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Gillard Govt Creating a New Underclass of Asylum Seekers

May 29, 2013

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This article is by Fairfax writer Bianca Hall and was originally published at the Sydney Morning Herald National Times…

A new underclass of 100,000 asylum seekers, living on as little as $220 a week and with no rights to work, could be created in just five years if current trends continue.

Charities have warned they are unable to cope with the rising tide of impoverished asylum seekers, with one centre in Melbourne’s south-east closing its doors to new clients after being ”swamped” with requests for food aid.

The government introduced its ”no-advantage” policy on August 13, saying people who arrived by boat would have their protection claims processed no more quickly than those who waited for a humanitarian visa in a refugee camp. Since then, a record 19,760 people have sought Australia’s protection.

Since October 2011, 16,477 people have been released on bridging visas while their claims for protection are considered. Of these, 7256 are subject to the government’s no-advantage policies, meaning they have no rights to work and are eligible for just 89 per cent of the dole – about $220 a week.

Immigration Department secretary Martin Bowles insisted at a parliamentary hearing on Tuesday there had been no ”freeze” on processing asylum seekers’ refugee applications – even though not one of the 19,760 who arrived after August 13 has had their claim processed.

He confirmed that even asylum seekers found to be refugees could be forced to wait up to five years for a permanent protection visa while living in the community.

Heather Holst, the chief executive of housing charity HomeGround, said her agency was bracing for more asylum seekers to be released. She said the agency had recorded a 195 per cent rise in clients from Pakistan, and an increase of 182 per cent in housing requests from asylum seekers from Afghanistan.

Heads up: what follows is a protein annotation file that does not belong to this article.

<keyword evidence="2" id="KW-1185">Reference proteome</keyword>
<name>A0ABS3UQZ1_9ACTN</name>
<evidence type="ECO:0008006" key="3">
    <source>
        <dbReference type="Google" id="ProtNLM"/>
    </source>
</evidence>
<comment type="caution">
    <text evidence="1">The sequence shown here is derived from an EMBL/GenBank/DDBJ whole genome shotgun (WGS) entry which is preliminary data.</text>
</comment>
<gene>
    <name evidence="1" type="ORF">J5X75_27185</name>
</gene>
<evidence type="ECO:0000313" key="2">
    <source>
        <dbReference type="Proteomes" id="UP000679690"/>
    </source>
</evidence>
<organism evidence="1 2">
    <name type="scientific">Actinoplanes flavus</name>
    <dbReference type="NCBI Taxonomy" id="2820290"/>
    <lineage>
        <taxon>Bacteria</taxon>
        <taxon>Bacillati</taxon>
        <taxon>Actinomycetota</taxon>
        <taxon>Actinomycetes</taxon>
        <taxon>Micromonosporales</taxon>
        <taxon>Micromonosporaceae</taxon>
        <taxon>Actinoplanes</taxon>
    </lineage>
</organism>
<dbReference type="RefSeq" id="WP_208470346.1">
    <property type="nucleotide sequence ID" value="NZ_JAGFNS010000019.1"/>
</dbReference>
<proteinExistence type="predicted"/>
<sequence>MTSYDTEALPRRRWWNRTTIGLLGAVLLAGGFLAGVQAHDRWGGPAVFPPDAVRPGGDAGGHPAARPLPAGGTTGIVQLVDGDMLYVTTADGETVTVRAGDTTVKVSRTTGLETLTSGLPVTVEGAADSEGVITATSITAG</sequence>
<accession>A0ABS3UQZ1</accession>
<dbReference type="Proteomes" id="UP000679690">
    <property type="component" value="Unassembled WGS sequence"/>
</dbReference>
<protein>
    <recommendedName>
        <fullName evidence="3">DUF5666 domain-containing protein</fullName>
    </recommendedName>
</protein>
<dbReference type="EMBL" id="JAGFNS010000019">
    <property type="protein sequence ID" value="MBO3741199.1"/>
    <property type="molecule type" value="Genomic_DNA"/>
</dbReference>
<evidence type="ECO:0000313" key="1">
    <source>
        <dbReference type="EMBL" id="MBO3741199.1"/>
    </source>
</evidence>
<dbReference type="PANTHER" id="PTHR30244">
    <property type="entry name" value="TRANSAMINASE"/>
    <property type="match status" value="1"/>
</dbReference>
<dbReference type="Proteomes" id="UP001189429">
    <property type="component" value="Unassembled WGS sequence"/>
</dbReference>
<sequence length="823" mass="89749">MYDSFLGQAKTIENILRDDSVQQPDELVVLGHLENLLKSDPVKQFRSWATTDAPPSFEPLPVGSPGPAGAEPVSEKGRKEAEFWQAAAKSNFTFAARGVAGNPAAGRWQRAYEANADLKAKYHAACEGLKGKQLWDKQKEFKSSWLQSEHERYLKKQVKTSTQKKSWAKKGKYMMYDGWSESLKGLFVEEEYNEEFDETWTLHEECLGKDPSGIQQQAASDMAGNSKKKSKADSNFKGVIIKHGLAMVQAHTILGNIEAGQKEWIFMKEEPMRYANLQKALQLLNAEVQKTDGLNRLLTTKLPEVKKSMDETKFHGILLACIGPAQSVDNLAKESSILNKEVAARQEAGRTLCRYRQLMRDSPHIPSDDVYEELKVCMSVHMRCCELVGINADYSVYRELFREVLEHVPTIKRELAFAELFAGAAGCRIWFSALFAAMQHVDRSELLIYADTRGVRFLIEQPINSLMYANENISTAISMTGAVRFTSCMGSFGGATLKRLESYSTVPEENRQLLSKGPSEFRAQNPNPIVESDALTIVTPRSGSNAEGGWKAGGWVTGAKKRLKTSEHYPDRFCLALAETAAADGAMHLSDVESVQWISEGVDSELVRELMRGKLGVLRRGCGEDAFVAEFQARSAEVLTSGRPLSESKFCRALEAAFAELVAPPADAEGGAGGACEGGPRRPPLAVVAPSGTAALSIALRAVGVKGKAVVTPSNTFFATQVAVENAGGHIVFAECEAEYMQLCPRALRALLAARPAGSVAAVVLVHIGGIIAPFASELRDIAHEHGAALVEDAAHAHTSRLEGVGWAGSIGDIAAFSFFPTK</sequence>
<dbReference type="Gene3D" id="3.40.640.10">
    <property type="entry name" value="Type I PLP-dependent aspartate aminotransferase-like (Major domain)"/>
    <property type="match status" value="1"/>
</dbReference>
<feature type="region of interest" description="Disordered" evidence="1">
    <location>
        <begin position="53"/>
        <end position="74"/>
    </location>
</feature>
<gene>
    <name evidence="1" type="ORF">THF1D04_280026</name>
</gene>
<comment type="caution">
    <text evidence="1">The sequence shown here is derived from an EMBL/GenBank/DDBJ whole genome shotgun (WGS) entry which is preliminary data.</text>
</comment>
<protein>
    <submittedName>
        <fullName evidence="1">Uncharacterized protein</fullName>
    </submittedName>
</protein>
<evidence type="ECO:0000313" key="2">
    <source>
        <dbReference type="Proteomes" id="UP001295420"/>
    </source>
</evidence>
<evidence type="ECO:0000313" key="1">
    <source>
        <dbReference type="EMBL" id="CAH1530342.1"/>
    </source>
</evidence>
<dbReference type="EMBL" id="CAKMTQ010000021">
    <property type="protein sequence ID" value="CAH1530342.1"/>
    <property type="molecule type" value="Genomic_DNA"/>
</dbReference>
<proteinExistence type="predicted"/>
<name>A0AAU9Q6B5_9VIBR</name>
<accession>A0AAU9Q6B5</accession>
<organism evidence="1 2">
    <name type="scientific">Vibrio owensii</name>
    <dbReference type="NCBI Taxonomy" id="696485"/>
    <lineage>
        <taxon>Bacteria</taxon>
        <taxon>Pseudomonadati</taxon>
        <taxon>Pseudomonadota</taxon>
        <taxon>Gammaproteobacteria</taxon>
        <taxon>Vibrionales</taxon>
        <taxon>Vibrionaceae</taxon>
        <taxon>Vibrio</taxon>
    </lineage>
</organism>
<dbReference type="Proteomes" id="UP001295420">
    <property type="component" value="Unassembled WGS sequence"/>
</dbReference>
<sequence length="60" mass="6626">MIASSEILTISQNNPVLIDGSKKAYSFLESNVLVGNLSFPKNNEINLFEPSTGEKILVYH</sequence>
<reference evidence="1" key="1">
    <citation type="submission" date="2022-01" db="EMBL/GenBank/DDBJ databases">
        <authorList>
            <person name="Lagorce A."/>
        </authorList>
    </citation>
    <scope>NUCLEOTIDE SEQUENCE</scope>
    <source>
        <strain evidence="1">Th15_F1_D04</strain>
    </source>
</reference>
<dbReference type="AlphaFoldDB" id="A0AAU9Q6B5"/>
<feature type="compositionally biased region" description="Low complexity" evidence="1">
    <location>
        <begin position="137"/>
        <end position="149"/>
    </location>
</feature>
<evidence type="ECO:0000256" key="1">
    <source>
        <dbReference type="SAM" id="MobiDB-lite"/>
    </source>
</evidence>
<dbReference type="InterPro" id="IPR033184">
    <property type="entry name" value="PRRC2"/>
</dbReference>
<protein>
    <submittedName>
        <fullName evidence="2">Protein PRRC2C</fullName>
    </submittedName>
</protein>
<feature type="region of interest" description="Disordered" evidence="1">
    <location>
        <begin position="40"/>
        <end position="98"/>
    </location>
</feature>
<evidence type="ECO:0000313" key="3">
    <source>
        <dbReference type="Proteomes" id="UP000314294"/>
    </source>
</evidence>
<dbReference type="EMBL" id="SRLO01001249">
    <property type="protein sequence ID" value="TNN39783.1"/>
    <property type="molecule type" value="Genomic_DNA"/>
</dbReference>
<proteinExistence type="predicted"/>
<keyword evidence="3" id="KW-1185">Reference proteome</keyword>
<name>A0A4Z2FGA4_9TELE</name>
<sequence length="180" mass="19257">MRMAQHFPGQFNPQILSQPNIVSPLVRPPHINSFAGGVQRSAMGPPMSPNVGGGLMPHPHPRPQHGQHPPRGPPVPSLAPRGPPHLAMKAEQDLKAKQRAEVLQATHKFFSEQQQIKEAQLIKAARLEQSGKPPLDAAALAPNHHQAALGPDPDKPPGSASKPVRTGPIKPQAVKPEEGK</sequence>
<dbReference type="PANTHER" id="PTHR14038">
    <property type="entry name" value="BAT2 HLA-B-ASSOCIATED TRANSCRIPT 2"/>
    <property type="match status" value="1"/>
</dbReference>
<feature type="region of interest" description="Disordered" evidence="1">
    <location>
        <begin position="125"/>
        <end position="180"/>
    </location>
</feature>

”We’re just seeing this big group of asylum seekers with very limited income,” she said.

This included a husband and wife forced to live for months in a garage with no toilet. The pair were allowed to use the toilet inside the adjoining house at set times.

”I just think they’re unintended consequences of releasing people into the community,” Ms Holst said. ”I just don’t think they’ve thought this through.”

A centre in Dandenong that caters for asylum seekers said on Tuesday it could not care for any more families on bridging visas. Asylum Seekers Centre manager David Spitteler told Fairfax local magazine the Dandenong Journal he had been forced to make the decision because the centre had been swamped with requests.

The Coalition stepped up its attacks on asylum seekers’ behaviour, with Liberal senator Michaelia Cash questioning why there were no behavioural standards set for asylum seekers released on bridging visas, as there were for those living in community detention.

There had been 17 incidents of ”possible criminal conduct” involving asylum seekers on bridging visas, the hearing was told, including two who had been convicted.

 

 

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7 Comments leave one →
  1. May 29, 2013 1:17 pm

    And we should care why precisely?

    Reb
    The simple fact is that most Australians outside the latte belt are just totally burnt out when it comes to the issue of Asylum seekers and would be quite happy to see this country repudiate the UN treaty and deport the lot of them.

  2. igor p. permalink
    May 29, 2013 1:32 pm